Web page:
My Five Favourite April 2022 Reads

favourite

I read 15 books in April; those blog tour deadlines definitely concentrate the mind. Links from each title will take you to my full review. You can find a list of the books I’ve read so far in 2022 here.  If we’re not already friends on Goodreads, send me a friend request or follow my reviews.

The Sunken Road by Cíarán McMenamin (Vintage) – One of the books on the longlist for the Walter Scott Prize for Historical Fiction 2022 but which sadly didn’t make the shortlist. Set in the trenches of France in 1915/16 and Ireland in 1922 during the Irish War of Independence, it’s not an easy read but I found it incredibly moving, immersive and utterly gripping.

The Capsarius by Simon Turney (Head of Zeus) – The first in a new series featuring Roman combat medic, Titus Cervanius. It’s an impeccably researched and thrilling journey through 25BC Egypt.  If you like full-on action, it has it. If you like historical detail, it has it. If you like a protagonist who’s not just a one dimensional character, it has it.

Mr Bunting at War by Robert Greenwood (Imperial War Museum) – The latest in the IWM’s Wartime Classics series, the book features George Bunting, businessman, husband and father, who lives a quiet life at home in Laburnam Villa in Essex, until that is the Second World War arrives in earnest. The charm of the dogged and steadfast Mr Bunting was summed up for me by the quotation: ‘He was not brilliant, nor heroic, but there was one thing he could do – endure.’

The Swallowed Man by Edward Carey (Gallic Books) – The author’s retelling of the story of Pinocchio, the wooden boy created by the carpenter Geppetto who comes to life, is as quirky and inventive as I’ve come to expect from the author. Along with brilliant touches of humour the story is accompanied by wonderful illustrations.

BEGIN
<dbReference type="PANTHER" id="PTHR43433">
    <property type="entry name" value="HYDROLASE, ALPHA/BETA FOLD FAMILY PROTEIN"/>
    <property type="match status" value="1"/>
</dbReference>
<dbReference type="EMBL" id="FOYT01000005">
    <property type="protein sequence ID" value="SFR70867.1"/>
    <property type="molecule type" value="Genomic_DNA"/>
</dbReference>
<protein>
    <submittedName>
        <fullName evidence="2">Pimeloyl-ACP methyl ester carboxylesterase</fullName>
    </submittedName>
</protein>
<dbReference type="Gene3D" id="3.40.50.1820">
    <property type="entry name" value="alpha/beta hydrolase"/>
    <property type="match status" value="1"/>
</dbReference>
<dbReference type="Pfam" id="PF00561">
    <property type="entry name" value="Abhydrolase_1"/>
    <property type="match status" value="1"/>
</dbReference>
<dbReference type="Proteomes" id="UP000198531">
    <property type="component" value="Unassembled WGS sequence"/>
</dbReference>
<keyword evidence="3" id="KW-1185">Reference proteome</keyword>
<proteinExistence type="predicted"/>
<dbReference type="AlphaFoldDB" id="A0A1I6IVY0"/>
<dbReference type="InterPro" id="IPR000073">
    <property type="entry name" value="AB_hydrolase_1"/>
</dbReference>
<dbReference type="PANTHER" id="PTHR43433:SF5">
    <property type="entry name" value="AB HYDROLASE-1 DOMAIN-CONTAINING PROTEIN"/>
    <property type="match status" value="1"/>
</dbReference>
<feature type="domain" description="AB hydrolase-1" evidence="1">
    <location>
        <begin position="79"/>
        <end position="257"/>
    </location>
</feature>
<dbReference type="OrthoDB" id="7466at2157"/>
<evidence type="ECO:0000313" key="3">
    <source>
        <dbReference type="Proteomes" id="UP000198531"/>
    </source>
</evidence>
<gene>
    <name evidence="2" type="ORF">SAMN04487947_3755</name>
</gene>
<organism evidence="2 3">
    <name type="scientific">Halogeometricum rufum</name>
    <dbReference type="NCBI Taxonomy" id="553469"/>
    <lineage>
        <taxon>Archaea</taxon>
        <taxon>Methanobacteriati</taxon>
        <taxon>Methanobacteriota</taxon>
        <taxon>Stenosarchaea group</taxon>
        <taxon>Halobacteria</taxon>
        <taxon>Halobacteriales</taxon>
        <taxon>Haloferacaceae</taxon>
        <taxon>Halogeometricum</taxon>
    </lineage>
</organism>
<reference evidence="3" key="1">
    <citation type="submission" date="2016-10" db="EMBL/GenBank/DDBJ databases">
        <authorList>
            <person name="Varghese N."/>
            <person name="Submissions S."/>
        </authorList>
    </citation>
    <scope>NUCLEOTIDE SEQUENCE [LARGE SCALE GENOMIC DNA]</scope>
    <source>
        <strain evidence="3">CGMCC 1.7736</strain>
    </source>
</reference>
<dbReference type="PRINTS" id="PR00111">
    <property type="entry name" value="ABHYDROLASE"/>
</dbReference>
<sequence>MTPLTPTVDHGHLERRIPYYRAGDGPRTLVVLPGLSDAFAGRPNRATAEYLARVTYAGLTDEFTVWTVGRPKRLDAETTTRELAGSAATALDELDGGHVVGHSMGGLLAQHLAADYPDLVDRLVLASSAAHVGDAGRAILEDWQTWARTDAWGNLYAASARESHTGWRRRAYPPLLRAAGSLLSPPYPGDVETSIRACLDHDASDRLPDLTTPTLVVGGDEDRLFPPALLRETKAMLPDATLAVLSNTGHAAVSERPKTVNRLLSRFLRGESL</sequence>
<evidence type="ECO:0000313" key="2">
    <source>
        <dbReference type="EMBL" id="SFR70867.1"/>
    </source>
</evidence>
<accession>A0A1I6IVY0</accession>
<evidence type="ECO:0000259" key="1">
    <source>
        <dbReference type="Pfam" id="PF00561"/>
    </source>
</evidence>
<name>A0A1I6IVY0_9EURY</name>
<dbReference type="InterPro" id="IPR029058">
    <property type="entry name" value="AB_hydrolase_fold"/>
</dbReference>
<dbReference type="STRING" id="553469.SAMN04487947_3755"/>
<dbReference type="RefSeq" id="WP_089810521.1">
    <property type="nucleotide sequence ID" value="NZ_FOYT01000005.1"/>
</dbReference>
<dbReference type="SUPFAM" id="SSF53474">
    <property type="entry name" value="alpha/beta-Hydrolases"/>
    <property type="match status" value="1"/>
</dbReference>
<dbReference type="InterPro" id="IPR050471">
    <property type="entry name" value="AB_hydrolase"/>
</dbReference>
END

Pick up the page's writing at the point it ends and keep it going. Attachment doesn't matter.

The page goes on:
Fortune by Amanda Smyth (Peepal Tree Press) – Fortune is one of the four books that has made it through to the shortlist for the Walter Scott Prize for Historical Fiction 2022. For me, the triangular relationship at the heart of the book had a real The Great Gatsby vibe and just about every character is playing a game of chance, with very high stakes. Based on real events, it’s also a fascinating glimpse into an aspect of Trinidad’s history.

What were your favourites books in April? Have you read any of my picks?

My Five Favourite March 2022 Reads

favourite

I managed to get through 15 books in March. After all, it was a long month wasn’t it? Links from each title will take you to my review. You can find a list of the books I’ve read so far in 2022 here.  If we’re not already friends on Goodreads, send me a friend request or follow my reviews.

A Night of Flames by Matthew Harffy (Head of Zeus) Set at the end of the 9th century, the book immerses you in the heat of battle or one-on-one combat so you feel every thud of axe or sword upon shield.

Lean On Me by Serge Joncour (Gallic Books) – Set in modern day Paris, it’s an intimate, tender love story which feels absolutely authentic.

The Woman with the Map by Jan Casey (Aria) – The story of Joyce whose experiences during the Second World War have led her to lead a solitary, self-contained existence, reluctant to get close to anyone for fear they may disappear from her life. One of the most moving books I’ve read for a long time.

Peach Blossom Spring by Melissa Fu (Wildfire) – A multi-generational saga that provides an insight into China’s rich culture and takes the reader on an emotional journey through a turbulent period of Chinese history.

The Night Shift by Alex Finlay (Head of Zeus) – A a supremely well-crafted, totally absorbing and deliciously twisty crime thriller.

What books were your favourites in March? Have you read any of my picks?